Facebook-owned VR company Oculus rode a wave of hype to last year’s Game Developers Conference, where it offered reporters a full day of demos for flagship titles on the Rift and Gear VR virtual reality headsets. The Rift was released shortly after GDC 2016, and while virtual reality is still niche a year later, it’s much more of a known quantity in 2017. We’re much more aware of the limitations that headsets and motion controllers impose on a game, the conventions that work best in them, and the benefits they can bring to the table. Oculus also isn’t trying to set up an entire launch catalog, just a steady enough flow of games to satisfy users through the year. So it’s not totally surprising that this year’s lineup is more understated than the last.
Altogether, there were around a dozen Oculus-funded games at the showcase, half of which had been previously shown off at Oculus Connect or other events. Notably, some of the Rift’s most promising upcoming titles weren’t there, including horror adventure game Wilson’s Heart and the space game Lone Echo. But Oculus still let us spend time with several projects that we’re looking forward to seeing more of later this year, from survival shooters to rhythm games.
The only Gear VR game on this list, Augmented Empire is part of the new slate of titles meant for Samsung’s new handheld controller. That’s good, because I doubt I’d have played something so involved on the existing side-of-the-head trackpad. Augmented Empire is a turn-based tactical role-playing game being developed by Coatsink Software, creators of puzzle game Esper. It’s set in a sort of art deco cyberpunk world that’s reminiscent of Transistor, and while a lot of the combat feels similar to Shadowrun Returns or other turn-based games, it trades a purely statistics-based fighting system for one where players can dodge a hit or make a shot by tapping the controller at the right time.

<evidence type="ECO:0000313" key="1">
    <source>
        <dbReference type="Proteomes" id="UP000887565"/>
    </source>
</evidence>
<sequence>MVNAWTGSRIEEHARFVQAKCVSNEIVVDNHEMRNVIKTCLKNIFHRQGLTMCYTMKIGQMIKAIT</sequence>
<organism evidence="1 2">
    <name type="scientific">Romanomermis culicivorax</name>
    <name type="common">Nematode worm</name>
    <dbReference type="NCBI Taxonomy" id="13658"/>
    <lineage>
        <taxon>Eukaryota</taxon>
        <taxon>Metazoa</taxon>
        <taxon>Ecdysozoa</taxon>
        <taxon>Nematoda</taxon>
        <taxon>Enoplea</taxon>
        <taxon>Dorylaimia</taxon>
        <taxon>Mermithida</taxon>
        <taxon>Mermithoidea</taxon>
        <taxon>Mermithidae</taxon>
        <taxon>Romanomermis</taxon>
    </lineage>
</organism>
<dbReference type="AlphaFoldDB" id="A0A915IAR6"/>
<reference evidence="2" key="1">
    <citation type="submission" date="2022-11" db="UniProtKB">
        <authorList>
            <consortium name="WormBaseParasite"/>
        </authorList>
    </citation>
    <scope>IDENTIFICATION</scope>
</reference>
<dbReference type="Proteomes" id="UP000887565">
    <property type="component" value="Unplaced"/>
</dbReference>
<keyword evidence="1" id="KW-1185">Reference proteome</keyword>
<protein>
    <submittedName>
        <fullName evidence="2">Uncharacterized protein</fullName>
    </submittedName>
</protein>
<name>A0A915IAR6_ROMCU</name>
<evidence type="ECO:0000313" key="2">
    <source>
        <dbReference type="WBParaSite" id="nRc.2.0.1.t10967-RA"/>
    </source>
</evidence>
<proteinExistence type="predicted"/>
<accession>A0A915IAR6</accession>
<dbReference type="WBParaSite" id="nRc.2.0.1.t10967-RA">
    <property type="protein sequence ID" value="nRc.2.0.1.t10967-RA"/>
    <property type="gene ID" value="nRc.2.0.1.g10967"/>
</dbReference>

I’m not sure that Augmented Empire will end up being distinctive enough to avoid feeling like a made-for-VR copy of existing tactical games. But it could offer a balance of solid narrative and compelling gameplay that mobile VR has had in short supply. Sadly, no release date has been announced. - Adi
Rock Band VR
Harmonix’s VR reimagining of its popular rhythm series is among one of the most creative ways a traditional video game has been made to work specifically for virtual reality. Instead of forcing you to play a blend of chords and individual notes in a cascading conveyor belt of colored circles, Rock Band VR takes the freestyle mode of Rock Band 4 and turns into an all-around performative exercise, one that’s less about raw skill and more about having fun.
It lets you take the lead of how you’d like your guitar playing to sound, with points being awarded for hitting chord changes that all fit neatly within a song’s verses and choruses, which keeps you sounding like you know what you’re doing. Because the playing is more casual, you can take the time to look around at the crowd and enjoy the full effect of playing onstage.
There’s no chance you’ll fail a song in Rock Band VR — only the possibility that you won’t sound as good as you could. There are a number of other elements that make the experience way more fun and engaging than your standard VR game. For instance, in certain modes and with certain songs, you’ll have the opportunity to launch into a guitar solo, where you can sound pretty much virtuosic even when you’re just mashing buttons — so long as get the rhythm right. So while it’s not necessarily the rhythm game of the past, Rock Ban VR is still a clever departure for the series that nails what it takes to create an immersive, full-body music game that anyone can pick up. - Nick